Imaginative idea allows a promising Lohengrin take flight in Hagen

GermanyGermany Wagner, Lohengrin:  Soloists, Chorus, Extra chorus and Extras of Theater Hagen. Philharmonic Orchestra Hagen / Joseph Trafton (conductor). Theater Hagen, 20.5.2024. (DMD)

(l-r) Dong-Won Seo (King Henry), Kenneth Mattice (Herald), Dorothea Herbert (Elsa), Angela Davis (Ortrud), and Insu Hwang (Telramund) © Volker Beushausen

Director – Nelly Danker
Stage design and Video – Robert Pflanz
Costume design – Amélie Sator
Lighting design – Martin Gehrke
Dramaturgy – Francis Hüsers, Thomas Rufin
Chorus director – Julian Wolf

Heinrich der Vogler – Dong-Won Seo
Lohengrin – Tobias Haaks
Elsa von Brabant – Dorothea Herbert
Friedrich von Telramund – Insu Hwang
Ortrud – Angela Davis
The King’s Herald – Kenneth Mattice
Four Brabantine Nobles – Johan de Bruin, Sebastian Joest, Younjin Ko, Matthias Overmeyer
Duke Gottfried – Sarah Herrmann
Pages – Nino Müller, David Pamin

One of the leading German theatre magazines, Die Deutsche Bühne, named Theater Hagen as the best in the category of ‘Convincing theatre work located at some distance from major centres of theatre’ for 2018/19. This production of Lohengrin, premiered in March 2024, is a good example for the apparent continuation of this praise- and prizeworthy trend.

Possibly unique in the stage history of this opera, the creative team of director and above all costume designer Amélie Sator placed the action of the opera in the world of birds. Lohengrin was a blue peacock, Elsa a white peacock. Ortrud was a golden pheasant, King Heinrich a hoopoe, the herald a blue jay, Telramund a tragopan. This looked intriguing, although the large fan worn by Elsa was rather wobbly and Tobias Haaks as Lohengrin had some difficulty taking it off in the Act III. Some of the singers did more by way of imitating bird behaviours and movements – particularly Kenneth Mattice as the Herald was impressive in this respect. Others did less. The programme booklet provided some background information on the birds, but it did not add to the interpretation of the characters through the birds they were associated with. This truly creative idea was not taken far enough.

The set by Robert Pflanz for this bird world consisted of a combination of colourful and imaginatively designed projections onto three rectangular panels hung from the ceiling mid-stage, and onto the back wall and objects on the revolve, such as a structure of grey rocks (with predominantly rounded, rather than sharply chiselled edges). The bedroom in the third act was suggested by a bird’s nest filled with white pillows. The images created by this set were striking and as beautiful in colour as the bird costumes.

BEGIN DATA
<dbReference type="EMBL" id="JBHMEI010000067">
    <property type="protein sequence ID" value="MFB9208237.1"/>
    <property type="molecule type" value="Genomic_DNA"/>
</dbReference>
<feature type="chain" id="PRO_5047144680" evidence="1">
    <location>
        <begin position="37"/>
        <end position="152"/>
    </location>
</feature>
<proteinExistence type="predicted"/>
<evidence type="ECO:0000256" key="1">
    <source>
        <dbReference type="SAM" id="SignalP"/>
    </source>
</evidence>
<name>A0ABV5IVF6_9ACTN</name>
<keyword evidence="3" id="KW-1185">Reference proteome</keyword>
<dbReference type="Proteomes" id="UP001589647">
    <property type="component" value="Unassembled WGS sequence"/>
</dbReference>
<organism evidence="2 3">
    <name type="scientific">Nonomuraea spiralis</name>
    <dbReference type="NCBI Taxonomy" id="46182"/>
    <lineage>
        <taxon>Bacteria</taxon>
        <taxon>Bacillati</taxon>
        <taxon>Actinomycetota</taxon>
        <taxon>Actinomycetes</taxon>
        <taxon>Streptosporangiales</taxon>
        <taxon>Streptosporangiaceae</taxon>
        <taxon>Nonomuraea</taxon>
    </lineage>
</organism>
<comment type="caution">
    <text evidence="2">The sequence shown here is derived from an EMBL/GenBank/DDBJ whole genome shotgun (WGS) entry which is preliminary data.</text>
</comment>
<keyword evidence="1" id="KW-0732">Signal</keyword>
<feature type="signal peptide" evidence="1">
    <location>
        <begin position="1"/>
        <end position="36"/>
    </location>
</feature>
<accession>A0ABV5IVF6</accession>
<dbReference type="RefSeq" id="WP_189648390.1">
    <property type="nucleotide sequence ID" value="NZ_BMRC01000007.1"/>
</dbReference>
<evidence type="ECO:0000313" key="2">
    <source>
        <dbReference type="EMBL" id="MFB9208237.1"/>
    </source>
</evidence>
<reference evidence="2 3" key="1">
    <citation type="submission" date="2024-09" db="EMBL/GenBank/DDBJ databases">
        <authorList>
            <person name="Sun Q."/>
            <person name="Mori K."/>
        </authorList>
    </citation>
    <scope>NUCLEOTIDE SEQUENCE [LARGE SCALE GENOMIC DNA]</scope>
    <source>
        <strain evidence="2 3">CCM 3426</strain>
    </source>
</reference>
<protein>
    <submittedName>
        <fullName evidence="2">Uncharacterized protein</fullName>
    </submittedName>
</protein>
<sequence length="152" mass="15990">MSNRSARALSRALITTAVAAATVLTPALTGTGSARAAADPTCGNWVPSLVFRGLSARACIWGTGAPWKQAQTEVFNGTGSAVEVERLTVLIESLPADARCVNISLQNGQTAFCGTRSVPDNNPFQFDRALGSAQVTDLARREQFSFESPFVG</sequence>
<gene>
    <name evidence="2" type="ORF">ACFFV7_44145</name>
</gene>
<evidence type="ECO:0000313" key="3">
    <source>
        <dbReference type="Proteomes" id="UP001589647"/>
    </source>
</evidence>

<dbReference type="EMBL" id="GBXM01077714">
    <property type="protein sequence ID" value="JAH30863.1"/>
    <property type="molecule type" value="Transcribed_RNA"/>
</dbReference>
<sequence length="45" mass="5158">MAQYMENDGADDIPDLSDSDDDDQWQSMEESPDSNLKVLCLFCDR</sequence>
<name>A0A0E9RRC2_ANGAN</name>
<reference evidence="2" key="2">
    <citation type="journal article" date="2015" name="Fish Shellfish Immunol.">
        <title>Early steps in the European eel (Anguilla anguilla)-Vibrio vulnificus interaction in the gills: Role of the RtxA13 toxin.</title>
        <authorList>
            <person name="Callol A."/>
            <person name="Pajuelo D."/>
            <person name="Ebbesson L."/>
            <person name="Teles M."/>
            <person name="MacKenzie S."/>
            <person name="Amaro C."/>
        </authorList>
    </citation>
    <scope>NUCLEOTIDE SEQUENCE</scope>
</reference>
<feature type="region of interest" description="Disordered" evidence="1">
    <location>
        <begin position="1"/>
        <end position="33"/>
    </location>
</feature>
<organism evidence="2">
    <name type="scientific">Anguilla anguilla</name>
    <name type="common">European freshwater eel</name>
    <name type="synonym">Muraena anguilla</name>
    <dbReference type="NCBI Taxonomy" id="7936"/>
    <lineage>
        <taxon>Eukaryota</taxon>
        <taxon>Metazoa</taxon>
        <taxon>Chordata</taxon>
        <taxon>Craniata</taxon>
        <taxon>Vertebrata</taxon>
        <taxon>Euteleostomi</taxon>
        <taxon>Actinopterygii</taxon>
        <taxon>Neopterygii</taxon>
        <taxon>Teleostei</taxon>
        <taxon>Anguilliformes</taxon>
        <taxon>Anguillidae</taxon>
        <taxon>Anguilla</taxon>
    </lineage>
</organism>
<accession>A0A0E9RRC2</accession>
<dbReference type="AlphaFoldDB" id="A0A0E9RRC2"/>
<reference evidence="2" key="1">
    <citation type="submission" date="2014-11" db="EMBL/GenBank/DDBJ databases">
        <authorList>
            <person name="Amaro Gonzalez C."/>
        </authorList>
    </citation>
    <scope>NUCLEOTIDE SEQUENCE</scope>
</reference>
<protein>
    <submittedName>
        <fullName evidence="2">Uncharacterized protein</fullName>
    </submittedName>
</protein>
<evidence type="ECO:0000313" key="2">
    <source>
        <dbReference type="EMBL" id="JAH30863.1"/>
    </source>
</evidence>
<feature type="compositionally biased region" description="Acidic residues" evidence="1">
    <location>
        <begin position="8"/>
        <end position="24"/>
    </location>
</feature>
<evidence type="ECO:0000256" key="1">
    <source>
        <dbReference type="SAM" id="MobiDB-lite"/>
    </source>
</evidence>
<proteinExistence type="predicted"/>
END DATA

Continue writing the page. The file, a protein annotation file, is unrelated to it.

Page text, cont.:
Tobias Haaks (Lohengrin) © Volker Beushausen

Tobias Haaks as Lohengrin was a convincing actor, although the make-up did not allow for much by way of facial expression. His singing was spot-on, with particular strength in the higher range of the voice, and the better the louder he was singing. There is much potential for the voice to develop further into the heroic, or perhaps even character, tenor field. Dorothea Herbert’s soprano was well ready for the role of Elsa: it was secure, clear, radiant, and equally pleasant across the range of pitch she was able to employ appropriately. Angela Davis contributed a powerful Ortrud. Her lower register was round and well developed, providing a profound basis for the singing in the upper range. Insu Hwang was able to give Telramund a multifaceted profile. There was a moving moment when he had accused Elsa and she appeared before the King. All the genuine love he had for her before she rejected his proposal was still present, and obvious from his reaction to her. Ortrud, his second choice as wife, saw this, and gently touched his arm, comforting him, not at all jealous or envious: full of concern for him, for his feelings, and content with her role in this context. Insu Hwang’s voice was robust and very musical. Dong-Won Seo sang the well-intentioned, forthright King Henry with sonorous bass voice. Kenneth Mattice gave his all as the Herald.

The orchestra was highly committed: Joseph Trafton, the company’s General Music Director, created an excellent balance between stage and pit, never drowning the singers’ voices while at the same time managing to create a nuanced soundscape with the small number of musicians that fit into the theatre’s pit.

Much promise here, then, and artists to look out for in the future.

Daniel Meyer-Dinkgräfe

Featured Image: Theater Hagen © Yuliana Falkenberg

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